Our remaining two elements are tied to Time Management, though agreement on these is also inextricably tied to Stakeholder Management.

  • Timeline – To be able to write this section of the Charter, you will have had to do some high level project scoping and establish your project structure. Do you have phases? Stagger starts? Is your execution stage planned to be managed using Agile methodology, so the timeline needs to be flexible? All of those considerations and more are required for a timeline estimate. Putting this estimate in front of key stakeholders in the Charter ensures they understand the high level of time commitment. This provides an opportunity for discussion if some stakeholders think it needs to be completed faster or someone says they can’t commit the required resources for the deadline, so the project needs to be extended.
  • Scope – They say the devil is in the details, and this is where those details live. Clarity on scope allows for work estimates, project scheduling, and work coordination among team members. Clarity on out-of-scope work is just as important, because that enables you to define “done,” wrap up the project when in-scope deliverables are complete, and hand off deliverables and/or processes to business-as-usual owners for long-term ownership. The clearer you can be about your scope in the Charter, the fewer struggles you’ll have with scope creep later.


I personally expand on these base elements with a couple of my own tried-and-true tools. Seizing the opportunity to get stakeholder alignment, I also include the below:

  • Communication plan – I use this section to detail what information will be shared with which stakeholders as well as the method I will use. This is especially important if some team members or stakeholders are in different time zones, and even more important if there are people from multiple cultures. Communication norms vary in different cultures, so I like to ensure everyone knows what to expect and has an opportunity to raise a hand if they need something different from what I had originally planned.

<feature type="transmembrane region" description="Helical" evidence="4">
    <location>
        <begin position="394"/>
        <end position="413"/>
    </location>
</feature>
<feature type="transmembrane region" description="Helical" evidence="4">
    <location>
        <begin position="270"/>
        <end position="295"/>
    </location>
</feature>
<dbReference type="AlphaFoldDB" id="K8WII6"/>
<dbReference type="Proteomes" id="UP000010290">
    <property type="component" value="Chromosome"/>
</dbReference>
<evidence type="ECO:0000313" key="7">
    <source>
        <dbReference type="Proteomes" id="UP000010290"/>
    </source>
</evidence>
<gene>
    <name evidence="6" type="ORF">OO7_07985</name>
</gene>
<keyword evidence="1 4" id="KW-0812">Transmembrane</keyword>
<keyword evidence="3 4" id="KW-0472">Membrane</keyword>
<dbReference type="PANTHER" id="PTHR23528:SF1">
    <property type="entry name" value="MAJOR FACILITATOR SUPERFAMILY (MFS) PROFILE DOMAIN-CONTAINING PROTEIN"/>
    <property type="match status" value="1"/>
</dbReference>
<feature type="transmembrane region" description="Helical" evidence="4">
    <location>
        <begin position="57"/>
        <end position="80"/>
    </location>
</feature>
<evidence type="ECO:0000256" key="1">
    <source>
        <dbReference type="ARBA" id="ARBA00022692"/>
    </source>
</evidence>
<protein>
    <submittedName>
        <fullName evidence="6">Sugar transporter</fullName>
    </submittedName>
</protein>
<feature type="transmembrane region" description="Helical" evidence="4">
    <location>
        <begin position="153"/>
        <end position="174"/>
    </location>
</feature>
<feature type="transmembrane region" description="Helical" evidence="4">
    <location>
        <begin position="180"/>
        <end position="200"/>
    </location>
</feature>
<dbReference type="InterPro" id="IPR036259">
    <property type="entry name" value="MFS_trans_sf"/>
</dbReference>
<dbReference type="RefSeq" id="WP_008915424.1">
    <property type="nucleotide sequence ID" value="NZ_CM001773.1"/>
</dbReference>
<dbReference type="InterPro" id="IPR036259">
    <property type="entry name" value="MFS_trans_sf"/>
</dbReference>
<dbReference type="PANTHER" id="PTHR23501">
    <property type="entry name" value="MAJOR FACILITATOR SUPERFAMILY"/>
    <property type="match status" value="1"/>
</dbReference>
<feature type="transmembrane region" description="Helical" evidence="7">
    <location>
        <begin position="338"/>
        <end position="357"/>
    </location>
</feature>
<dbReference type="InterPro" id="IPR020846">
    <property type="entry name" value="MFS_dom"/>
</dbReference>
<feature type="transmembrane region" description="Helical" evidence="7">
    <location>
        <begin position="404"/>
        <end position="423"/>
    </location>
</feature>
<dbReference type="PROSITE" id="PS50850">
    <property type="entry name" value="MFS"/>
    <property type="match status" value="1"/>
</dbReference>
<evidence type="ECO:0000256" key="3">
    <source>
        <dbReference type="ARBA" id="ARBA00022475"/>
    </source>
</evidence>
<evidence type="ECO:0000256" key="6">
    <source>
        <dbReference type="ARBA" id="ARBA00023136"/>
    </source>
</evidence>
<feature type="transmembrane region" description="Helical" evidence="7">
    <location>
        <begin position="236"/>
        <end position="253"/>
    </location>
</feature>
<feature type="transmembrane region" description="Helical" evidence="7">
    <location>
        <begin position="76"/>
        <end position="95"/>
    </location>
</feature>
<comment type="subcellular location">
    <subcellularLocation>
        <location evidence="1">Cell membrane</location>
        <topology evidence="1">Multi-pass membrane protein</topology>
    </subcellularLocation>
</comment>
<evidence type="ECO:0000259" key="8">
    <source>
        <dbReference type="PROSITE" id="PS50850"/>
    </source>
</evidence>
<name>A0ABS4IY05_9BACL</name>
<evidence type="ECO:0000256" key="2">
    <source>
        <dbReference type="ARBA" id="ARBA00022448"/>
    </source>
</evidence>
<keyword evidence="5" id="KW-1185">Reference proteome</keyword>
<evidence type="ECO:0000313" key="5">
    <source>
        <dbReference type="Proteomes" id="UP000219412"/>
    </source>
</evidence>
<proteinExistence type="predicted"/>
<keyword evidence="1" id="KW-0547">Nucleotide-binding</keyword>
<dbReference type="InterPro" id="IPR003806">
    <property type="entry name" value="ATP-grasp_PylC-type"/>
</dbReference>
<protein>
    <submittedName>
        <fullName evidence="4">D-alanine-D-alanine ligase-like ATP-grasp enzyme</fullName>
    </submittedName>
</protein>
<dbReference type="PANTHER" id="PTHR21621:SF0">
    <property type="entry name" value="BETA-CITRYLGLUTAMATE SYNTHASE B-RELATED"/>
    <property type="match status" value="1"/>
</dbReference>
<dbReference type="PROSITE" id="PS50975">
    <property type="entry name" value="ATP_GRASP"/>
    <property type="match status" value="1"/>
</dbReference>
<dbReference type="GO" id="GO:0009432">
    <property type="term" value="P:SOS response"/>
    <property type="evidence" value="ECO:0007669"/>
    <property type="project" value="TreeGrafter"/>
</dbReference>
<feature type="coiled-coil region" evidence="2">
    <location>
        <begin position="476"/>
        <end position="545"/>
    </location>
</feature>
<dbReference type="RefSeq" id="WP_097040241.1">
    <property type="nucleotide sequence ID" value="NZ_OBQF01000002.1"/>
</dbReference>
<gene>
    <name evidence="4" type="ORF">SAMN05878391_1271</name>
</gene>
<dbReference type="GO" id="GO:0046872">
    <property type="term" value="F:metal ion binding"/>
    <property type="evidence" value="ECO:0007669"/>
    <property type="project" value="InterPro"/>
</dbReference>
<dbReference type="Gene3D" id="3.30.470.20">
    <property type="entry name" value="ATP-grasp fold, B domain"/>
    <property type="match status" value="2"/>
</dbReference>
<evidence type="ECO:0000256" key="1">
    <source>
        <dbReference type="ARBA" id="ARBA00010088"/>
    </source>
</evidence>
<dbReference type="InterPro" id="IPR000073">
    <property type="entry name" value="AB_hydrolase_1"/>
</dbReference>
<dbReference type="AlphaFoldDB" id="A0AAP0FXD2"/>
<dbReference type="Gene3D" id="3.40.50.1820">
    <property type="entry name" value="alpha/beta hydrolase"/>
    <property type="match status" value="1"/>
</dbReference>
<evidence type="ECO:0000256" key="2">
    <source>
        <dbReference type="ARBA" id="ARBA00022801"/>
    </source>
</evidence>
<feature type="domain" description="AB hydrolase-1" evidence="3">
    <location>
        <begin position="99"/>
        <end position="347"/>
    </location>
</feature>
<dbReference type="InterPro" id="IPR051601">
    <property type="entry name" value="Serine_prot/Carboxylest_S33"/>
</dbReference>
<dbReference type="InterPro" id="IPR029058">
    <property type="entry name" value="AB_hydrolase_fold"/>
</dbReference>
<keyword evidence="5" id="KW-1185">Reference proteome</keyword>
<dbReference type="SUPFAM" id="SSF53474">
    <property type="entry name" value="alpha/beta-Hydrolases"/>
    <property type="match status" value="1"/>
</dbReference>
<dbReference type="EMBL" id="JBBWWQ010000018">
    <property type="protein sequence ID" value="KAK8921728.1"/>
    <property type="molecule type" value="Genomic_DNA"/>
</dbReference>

• Project change management – What are the criteria for something to be considered a project change? What process does it go through to be approved? Who has the authority to approve a change? Stakeholder alignment up front will save time and struggle when someone wants to add a deliverable to the project or expand the project to include related work that is discovered during project execution.


The Project Charter provides the best opportunity for you to detail critical components of your project and get stakeholder alignment. You can’t possibly list every detail, but you can align on your plans, processes, and expectations so everyone is working in the same way when questions and challenges inevitably arise.

Lauren Zinsmeister

Lauren is a PMO leader with 10 years’ experience at midsize companies. Her specialty is building Project Management practices and teams, including bespoke processes and frameworks for midsize companies.